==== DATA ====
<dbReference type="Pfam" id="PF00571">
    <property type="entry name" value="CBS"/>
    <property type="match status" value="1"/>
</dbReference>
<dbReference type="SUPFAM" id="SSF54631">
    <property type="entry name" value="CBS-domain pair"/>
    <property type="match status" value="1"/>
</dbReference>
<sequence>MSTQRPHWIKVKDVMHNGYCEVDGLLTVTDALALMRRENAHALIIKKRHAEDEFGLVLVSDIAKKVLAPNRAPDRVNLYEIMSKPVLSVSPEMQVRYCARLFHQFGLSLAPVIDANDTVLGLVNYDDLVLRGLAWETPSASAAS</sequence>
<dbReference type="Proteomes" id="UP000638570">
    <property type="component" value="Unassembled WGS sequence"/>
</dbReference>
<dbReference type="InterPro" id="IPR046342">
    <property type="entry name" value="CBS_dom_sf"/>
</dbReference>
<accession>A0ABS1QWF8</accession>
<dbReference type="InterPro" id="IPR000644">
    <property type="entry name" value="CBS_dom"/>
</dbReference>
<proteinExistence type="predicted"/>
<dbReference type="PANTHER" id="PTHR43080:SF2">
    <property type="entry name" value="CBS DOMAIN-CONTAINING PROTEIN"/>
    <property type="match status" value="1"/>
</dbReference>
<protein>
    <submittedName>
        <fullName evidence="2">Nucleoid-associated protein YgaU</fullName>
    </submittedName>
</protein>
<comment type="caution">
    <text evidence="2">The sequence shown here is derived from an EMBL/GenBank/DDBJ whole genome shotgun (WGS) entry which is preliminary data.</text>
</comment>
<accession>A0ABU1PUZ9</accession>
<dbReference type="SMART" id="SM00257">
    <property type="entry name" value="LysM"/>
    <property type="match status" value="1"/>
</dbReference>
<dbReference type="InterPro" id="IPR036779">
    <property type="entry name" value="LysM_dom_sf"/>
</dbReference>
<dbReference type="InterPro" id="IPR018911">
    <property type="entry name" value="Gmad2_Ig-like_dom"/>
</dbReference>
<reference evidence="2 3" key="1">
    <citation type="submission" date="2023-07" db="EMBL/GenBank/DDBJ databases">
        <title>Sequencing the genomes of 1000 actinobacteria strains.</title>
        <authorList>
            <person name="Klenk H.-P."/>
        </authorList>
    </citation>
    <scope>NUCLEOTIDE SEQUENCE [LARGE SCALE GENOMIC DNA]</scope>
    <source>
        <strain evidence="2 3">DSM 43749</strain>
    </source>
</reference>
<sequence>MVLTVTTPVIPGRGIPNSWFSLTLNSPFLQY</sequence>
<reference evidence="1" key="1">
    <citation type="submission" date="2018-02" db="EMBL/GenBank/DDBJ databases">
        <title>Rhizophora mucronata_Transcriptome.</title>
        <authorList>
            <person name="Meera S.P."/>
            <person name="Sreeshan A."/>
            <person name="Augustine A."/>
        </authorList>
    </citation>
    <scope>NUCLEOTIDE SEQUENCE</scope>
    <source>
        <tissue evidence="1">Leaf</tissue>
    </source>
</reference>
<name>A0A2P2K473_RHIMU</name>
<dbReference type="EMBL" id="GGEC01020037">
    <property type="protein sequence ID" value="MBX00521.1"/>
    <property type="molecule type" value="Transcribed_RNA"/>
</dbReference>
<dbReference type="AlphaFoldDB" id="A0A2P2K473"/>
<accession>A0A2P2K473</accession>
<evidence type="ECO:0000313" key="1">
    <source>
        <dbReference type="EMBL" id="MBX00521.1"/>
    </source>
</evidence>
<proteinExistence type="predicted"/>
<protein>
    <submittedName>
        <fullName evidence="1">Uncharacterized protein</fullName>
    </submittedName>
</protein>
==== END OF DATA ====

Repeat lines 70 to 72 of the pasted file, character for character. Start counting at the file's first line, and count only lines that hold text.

</reference>
<name>A0A2P2K473_RHIMU</name>
<dbReference type="EMBL" id="GGEC01020037">